You Can’t Touch Me Now

Fathers loom large in Bruce Springsteen’s songs, and in his own personal mythology. Rosalita’s father is blowing his last chance to get his daughter in a fine romance. A father puts his boy up on his lap behind the steering wheel and says, “Son, take a good look around…this is your hometown.” And nearly twenty-five years later, in “Long Walk Home,” the singer’s father says,

Son, you’re lucky in this town
It’s a beautiful place to be born
It just wraps its arms around you
Nobody crowds you
Nobody goes it alone

If those lines effectively encapsulated Springsteen’s vision for what our American society should strive toward, they also say something about what Springsteen needed from his own father–an unconditional love with the distance and wisdom to let Bruce make his own mistakes.

Instead, the two seemed ever at odds, especially as chronicled in Springsteen’s two great songs about fathers, 1978’s “Adam Raised a Cain” and 1981’s “Independence Day.” Throughout that legendary era from Darkness on to Born in the USA, fathers played a starring or supporting role in several lyrics, from “Mansion on the Hill” to “Factory.” But “Adam” and “Independence” seem to function almost as bookends, the starting point and destination of a journey from rage to pity, from confusion to understanding.

It’s a striking, impenetrable image: The son and the father, facing off, one inside and one out, “with that same hot blood burning in our veins.” The distance is insurmountable; the barriers too strong. It’s never over; “it’s relentless as the rain.” Echoes of the closing lines of “Factory”: “You just better believe it, somebody’s gonna get hurt tonight.” And yet, they’re not just prisoners of circumstance, or the working class; they’re “prisoners of love, a love in chains.” Love can liberate, it can empower, it can free you…but it can shackle two men together who may never find a common ground. Like a father and a son.

For me, the musical journey Springsteen explores with regard to fathers comes to some kind of resolution in “Independence Day,” with the line, “Papa, now I know the things you wanted that you could not say.” It’s a moment of understanding and mercy; one can only imagine that Springsteen himself internalized the rage that filled his own home, and through working beyond that rage, came to realize what may have motivated it. Springsteen’s own ambition pushed him out of his home and into the world from a fairly young age, and in running down his own dream, he must have at some moment realized what his own father sacrificed to build his family and provide.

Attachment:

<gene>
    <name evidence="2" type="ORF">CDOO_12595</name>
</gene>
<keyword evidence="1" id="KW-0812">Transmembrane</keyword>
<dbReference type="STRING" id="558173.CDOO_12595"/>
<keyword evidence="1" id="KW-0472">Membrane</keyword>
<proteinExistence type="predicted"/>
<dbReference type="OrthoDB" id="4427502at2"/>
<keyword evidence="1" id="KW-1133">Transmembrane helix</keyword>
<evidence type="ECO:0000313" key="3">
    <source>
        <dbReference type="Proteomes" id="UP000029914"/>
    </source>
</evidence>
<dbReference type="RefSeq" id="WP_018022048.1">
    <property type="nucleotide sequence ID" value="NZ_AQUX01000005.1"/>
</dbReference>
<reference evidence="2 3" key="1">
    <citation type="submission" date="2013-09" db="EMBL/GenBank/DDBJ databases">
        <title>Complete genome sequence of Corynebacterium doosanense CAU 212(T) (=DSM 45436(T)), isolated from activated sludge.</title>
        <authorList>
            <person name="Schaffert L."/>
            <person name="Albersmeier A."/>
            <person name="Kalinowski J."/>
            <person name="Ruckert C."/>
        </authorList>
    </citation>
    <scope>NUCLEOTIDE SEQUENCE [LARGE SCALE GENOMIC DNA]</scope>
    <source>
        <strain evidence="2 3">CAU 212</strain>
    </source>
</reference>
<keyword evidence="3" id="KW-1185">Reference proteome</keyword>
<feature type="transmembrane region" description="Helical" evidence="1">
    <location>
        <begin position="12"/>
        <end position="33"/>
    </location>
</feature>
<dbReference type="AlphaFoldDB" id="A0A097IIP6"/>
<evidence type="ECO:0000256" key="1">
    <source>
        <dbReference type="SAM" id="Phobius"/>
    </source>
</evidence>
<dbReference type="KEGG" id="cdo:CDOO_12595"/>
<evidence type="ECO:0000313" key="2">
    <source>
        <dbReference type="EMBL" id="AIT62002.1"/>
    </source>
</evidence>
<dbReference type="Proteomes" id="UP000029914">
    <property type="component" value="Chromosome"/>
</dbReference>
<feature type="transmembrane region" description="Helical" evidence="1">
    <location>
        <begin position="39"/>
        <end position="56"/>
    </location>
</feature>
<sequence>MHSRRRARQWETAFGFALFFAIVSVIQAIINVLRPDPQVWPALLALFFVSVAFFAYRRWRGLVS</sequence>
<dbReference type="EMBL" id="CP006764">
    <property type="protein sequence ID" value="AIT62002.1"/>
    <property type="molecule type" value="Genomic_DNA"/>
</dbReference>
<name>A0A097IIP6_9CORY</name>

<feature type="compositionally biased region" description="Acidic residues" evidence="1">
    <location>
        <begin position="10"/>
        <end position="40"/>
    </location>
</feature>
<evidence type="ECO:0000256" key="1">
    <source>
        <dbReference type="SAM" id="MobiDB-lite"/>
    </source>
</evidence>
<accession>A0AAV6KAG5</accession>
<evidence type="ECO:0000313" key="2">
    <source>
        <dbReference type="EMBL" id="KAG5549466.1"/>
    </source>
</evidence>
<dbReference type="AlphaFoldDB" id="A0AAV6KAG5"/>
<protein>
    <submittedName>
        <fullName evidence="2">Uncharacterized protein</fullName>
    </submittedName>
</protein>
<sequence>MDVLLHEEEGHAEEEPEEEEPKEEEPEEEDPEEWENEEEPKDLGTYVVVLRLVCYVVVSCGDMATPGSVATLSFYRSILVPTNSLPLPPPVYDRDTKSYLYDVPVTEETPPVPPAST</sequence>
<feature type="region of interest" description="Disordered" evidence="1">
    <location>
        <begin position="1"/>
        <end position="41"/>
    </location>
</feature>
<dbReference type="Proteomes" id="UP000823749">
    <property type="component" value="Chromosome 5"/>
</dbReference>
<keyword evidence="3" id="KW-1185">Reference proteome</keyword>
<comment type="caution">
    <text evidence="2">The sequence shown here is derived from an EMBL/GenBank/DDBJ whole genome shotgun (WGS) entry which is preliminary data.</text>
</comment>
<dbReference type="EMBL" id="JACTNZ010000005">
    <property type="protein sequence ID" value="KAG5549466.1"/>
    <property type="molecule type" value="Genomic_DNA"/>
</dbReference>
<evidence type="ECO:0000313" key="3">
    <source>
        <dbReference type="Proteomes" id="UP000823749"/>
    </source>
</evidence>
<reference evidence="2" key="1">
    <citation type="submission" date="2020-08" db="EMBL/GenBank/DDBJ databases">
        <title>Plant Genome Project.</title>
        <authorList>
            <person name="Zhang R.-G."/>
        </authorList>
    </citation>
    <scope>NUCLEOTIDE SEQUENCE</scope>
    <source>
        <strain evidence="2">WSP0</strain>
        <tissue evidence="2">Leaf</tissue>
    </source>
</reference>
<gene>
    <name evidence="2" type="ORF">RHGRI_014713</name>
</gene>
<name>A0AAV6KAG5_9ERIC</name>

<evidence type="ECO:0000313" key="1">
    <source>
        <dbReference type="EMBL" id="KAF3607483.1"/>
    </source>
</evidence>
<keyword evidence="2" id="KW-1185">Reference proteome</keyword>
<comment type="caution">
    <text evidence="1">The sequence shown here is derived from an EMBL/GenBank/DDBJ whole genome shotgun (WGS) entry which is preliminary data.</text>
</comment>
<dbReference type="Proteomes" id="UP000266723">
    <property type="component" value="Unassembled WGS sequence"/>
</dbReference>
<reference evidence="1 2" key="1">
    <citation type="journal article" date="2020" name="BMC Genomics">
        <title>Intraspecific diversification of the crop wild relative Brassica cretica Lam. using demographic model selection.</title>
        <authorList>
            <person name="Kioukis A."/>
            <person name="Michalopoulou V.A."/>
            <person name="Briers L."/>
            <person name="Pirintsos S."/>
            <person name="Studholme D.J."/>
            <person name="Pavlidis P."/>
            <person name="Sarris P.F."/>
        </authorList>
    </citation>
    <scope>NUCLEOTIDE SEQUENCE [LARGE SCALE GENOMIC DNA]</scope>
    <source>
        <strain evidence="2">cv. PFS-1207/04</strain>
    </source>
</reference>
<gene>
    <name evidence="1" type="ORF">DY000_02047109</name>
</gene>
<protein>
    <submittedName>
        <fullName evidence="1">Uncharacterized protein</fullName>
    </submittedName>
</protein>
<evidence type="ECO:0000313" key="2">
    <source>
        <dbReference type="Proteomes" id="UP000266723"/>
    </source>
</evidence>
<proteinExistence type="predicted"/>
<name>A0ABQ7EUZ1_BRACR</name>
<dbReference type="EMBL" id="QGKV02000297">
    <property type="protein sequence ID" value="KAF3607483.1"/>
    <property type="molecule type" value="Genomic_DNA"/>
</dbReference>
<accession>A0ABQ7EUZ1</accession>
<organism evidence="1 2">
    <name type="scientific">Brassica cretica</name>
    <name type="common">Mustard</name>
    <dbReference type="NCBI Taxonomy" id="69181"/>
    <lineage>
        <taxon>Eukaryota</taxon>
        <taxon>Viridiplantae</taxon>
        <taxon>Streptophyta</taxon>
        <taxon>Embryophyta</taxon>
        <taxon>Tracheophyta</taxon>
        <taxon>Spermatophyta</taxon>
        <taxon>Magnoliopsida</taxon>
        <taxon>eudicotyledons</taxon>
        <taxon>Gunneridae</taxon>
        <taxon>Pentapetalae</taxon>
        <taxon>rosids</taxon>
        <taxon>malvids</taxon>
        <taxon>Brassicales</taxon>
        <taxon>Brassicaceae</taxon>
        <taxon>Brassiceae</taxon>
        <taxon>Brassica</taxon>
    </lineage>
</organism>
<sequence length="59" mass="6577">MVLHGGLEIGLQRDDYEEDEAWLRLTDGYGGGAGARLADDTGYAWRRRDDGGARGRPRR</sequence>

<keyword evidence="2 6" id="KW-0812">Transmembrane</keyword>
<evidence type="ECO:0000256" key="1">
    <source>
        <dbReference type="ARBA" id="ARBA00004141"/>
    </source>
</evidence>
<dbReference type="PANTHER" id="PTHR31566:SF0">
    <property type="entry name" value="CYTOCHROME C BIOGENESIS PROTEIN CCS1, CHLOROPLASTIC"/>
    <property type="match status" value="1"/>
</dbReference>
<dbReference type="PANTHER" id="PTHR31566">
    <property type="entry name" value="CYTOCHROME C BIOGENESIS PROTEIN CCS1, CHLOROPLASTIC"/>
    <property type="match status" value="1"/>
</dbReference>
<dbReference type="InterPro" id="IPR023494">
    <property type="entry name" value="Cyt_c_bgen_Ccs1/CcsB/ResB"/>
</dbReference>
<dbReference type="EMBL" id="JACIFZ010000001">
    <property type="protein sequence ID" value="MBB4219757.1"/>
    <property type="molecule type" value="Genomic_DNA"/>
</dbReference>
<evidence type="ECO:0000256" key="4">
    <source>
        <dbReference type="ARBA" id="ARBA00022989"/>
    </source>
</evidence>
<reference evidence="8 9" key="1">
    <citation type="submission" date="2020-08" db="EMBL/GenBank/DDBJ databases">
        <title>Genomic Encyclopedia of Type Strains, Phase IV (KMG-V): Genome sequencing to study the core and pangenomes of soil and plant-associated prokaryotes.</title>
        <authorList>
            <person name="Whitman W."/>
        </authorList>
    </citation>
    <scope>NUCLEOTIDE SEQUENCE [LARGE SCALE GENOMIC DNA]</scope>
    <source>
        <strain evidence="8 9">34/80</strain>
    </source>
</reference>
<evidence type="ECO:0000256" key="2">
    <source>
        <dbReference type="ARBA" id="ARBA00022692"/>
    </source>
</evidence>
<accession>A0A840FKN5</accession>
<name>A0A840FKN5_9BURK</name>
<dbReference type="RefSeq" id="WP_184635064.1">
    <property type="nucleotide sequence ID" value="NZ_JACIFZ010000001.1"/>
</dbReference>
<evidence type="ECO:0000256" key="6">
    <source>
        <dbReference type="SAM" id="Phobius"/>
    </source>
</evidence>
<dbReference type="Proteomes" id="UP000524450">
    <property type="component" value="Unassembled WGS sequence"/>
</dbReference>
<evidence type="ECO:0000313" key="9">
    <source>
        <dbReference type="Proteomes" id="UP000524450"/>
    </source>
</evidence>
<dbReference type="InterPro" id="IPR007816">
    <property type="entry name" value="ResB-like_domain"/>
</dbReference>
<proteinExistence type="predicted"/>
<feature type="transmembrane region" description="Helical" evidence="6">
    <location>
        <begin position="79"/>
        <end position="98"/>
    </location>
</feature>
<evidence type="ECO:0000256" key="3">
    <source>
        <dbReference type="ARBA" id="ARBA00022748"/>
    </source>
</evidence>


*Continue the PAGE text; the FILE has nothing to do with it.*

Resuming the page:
I don’t know if there’s forgiveness in this song, or even anywhere in Springsteen’s music, for the fathers that fail their sons. But that understanding is something. And it’s an understanding that cuts both ways; “we chose the words…we drew the lines.” It was a relationship built on a darkness that could not be easily overcome by two emotionally immature men. It’s also a rare moment of liberation for a Springsteen narrator, even if that freedom from his home ultimately leads him to walking a dark and dusty highway, all alone.

Years later, in “Living Proof,” Springsteen would sing of his own experience encountering fatherhood for the first time. There’s little recrimination, or acknowledgement of his own father haunting the hallways of his soul. Instead, having a son is transformative for him personally, forcing him out of himself and into a relationship with another person that can never be denied. And if Douglas Springsteen was rattling around Bruce’s head as he lived those moments, or wrote those words, we’ll never know–but it certainly seems as though Springsteen’s escape down life’s highway has left him free to embrace the fullness of his own life.


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